Fundraising for this community-based project still continues for the Clubhouse roof but a newly donated woodstove and picnic area make the Clubhouse a cozy place to stop and relax.
“The New Land Trust is entirely supported by generous donations from our members, users, and friends. In addition, we are also grateful for the many hundreds of volunteer hours given for trail work and other infrastructure maintenance,” says Yu. “We appreciate any support we get, but visiting is always free.”
NLT has also found itself to be the recipient of various scouting projects. Most recently The Tree Trail Map was a Girl Scout project by Hannah Racette. The interpretive map starts at the Clubhouse building and identifies 14 different trees such as black cherry and quaking aspen and loops back to the Clubhouse. According to Yu the guide has proven to be a huge asset for school children having to complete Leaf Identification assignments. Visitors and naturalists will also find the Tree Trail Map beneficial.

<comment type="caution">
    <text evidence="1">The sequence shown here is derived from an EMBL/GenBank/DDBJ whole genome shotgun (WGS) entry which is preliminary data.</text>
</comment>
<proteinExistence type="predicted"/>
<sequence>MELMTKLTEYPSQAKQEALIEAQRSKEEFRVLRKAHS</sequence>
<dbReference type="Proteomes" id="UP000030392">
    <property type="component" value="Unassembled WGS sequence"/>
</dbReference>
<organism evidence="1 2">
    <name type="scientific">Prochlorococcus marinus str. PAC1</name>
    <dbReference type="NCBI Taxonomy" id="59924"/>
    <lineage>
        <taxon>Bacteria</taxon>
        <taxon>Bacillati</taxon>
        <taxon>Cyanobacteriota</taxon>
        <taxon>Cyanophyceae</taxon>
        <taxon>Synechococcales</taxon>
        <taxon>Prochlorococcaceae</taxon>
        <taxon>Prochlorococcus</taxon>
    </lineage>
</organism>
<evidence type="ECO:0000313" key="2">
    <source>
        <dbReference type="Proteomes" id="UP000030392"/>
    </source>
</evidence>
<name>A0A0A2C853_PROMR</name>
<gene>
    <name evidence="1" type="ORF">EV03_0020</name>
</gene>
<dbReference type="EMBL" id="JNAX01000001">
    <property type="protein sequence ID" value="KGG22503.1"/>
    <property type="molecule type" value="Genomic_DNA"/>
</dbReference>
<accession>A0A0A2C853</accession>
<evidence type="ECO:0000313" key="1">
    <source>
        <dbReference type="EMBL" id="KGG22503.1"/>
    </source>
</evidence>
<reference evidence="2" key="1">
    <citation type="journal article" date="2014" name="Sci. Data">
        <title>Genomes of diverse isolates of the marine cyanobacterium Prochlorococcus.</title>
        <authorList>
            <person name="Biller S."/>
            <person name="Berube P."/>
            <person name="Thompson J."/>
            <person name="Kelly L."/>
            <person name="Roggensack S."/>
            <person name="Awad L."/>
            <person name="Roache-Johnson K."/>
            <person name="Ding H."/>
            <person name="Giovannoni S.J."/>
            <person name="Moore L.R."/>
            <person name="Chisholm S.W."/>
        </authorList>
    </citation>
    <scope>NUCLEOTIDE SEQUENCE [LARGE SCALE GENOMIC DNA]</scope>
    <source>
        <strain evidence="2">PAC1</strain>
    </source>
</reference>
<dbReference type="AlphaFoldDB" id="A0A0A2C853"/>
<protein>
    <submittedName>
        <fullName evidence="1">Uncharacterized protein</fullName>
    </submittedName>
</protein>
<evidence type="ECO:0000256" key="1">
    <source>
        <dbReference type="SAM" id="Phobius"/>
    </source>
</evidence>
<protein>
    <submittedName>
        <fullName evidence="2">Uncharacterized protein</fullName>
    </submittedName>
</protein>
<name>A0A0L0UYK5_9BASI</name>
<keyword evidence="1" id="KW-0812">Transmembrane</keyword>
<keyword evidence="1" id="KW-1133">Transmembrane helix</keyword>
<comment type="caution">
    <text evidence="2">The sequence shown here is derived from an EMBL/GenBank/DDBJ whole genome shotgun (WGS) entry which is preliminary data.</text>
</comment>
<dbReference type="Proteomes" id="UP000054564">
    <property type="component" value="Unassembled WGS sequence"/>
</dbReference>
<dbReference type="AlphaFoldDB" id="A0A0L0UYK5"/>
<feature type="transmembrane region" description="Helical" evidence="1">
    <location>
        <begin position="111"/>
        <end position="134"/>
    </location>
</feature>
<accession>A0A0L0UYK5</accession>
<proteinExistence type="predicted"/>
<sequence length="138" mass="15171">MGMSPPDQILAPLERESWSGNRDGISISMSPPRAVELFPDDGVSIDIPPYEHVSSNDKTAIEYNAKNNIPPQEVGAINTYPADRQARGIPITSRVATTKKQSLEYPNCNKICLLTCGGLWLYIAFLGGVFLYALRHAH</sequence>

The New Land Trust is currently a volunteer-run 501(c)3 organization that was founded in 1977 by SUNY Plattsburgh students as an experiment in cooperative land management. It is easy to stay within the property boundary. The New Land Trust borders Stillman Brook to the west, the railroad tracks to the northeast and 37 Road to the east.
If you need a chili recipe for the contest, here is a venison option by Adirondack Almanack contributor Annette Nielsen. Enjoy!
Photo: Skiing at New Land Trust, Saranac. Used with the permission of Diane Chase, Adirondack Family Time.
Diane Chase is the author of Adirondack Family Time: Tri-Lakes and High Peaks: Your Four Season Guide to Over 300 Activities. Her second book on Family Activities is due out this summer 2012 for the Champlain Valley Region from Plattsburgh to Ticonderoga.
You can ski for free on hundreds of trails in the Adirondack Forest Preserve, but if you’re looking for a few more creature comforts—such as groomed trails and a clubhouse with a wood stove—check out the New Land Trust trails outside the hamlet of Saranac. They’re free, too.